By: The Energy Report
Source: Peter Byrne of The Energy Report (4/9/15)
Smart energy investors pay attention when Dundee Capital Markets' David A. Talbot speaks. With decades of experience as a geologist and financial analyst, Talbot knows his game. He puts his muddy boots on the ground, always visiting a mine before recommending a buy. In a wide-ranging interview with The Energy Report, Talbot opens Dundee's basket of well-positioned uranium mining firms—all well-managed companies that will pump out riches as the uranium price stabilizes.
The Energy Report: Due to the low-priced uranium regime, Dundee recommends that investors play defense and stick to high-grade producers. Why?
David Talbot: Uranium prices are fluctuating around US$40 per pound (US$40/lb). Price instability is tied to the question of when the Japanese reactors will restart, how many will restart, and, on a global scale, how fast reactors now on the drawing board can be built.
In this atmosphere of perennial uncertainty, the uranium producers are outperforming the developers and the explorers, so we advise investors to watch for names that are leveraged to rising prices. If uranium prices head toward US$65/lb, as they should, these names will benefit tremendously. The short story on defense is that investors should buy well-managed miners with strong balance sheets, good access to capital and the highest quality assets.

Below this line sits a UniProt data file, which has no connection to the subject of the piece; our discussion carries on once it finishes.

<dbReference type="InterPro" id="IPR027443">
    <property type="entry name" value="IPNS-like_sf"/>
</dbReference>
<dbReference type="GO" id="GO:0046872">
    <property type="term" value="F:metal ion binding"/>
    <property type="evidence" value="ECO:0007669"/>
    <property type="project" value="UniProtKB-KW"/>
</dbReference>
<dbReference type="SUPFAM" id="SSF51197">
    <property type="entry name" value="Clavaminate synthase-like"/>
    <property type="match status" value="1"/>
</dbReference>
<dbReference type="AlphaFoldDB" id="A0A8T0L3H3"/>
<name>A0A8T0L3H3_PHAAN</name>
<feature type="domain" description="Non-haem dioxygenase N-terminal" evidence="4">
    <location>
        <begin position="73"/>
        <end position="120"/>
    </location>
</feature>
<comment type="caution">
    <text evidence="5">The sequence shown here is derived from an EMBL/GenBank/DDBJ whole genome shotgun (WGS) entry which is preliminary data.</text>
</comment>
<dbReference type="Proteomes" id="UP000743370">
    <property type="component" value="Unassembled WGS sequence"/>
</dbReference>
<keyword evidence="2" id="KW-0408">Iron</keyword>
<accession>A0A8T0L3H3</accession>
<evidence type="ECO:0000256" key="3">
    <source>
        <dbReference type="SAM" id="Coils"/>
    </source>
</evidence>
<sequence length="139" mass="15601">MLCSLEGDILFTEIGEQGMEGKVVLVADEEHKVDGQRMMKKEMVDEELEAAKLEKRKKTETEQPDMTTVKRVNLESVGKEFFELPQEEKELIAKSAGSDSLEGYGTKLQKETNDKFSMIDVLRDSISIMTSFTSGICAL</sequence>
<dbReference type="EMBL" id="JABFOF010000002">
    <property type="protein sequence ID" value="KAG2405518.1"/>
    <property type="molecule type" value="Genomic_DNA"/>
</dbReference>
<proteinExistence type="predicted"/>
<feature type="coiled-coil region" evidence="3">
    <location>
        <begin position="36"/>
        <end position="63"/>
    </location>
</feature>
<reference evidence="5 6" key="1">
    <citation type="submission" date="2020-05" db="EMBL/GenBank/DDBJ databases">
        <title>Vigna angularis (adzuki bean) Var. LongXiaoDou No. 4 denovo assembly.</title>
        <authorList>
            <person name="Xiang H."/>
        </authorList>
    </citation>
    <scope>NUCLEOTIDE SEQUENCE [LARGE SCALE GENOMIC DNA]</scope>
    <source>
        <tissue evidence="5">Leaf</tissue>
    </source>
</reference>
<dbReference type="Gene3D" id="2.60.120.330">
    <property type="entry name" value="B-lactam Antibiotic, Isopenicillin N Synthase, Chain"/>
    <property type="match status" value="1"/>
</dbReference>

Wise uranium investors are looking at U.S.-based ISR [in situ recovery] companies and high-grade explorers in the Athabasca Basin. The newest world-class discoveries are not necessarily dependent on short-term price fluctuations.
TER: Do you have a time frame for the uranium price point to hit US$65/lb?
DT: The price could reach US$65/lb within two years. Some mines will be very profitable at US$65/lb, but the capital markets need more immediate incentive. Right now, uranium investors are happy staying in the Athabasca Basin or in the western and southwestern U.S. Developing the large deposits in Africa will require higher uranium prices.
TER: What are the possible catalysts for a resurgence in uranium? What are the risks?
DT: I think a number of catalysts may either positively or negatively affect uranium prices.
On the negative side, the risks are that we actually have ample spot supply, and that there is short-term utility malaise.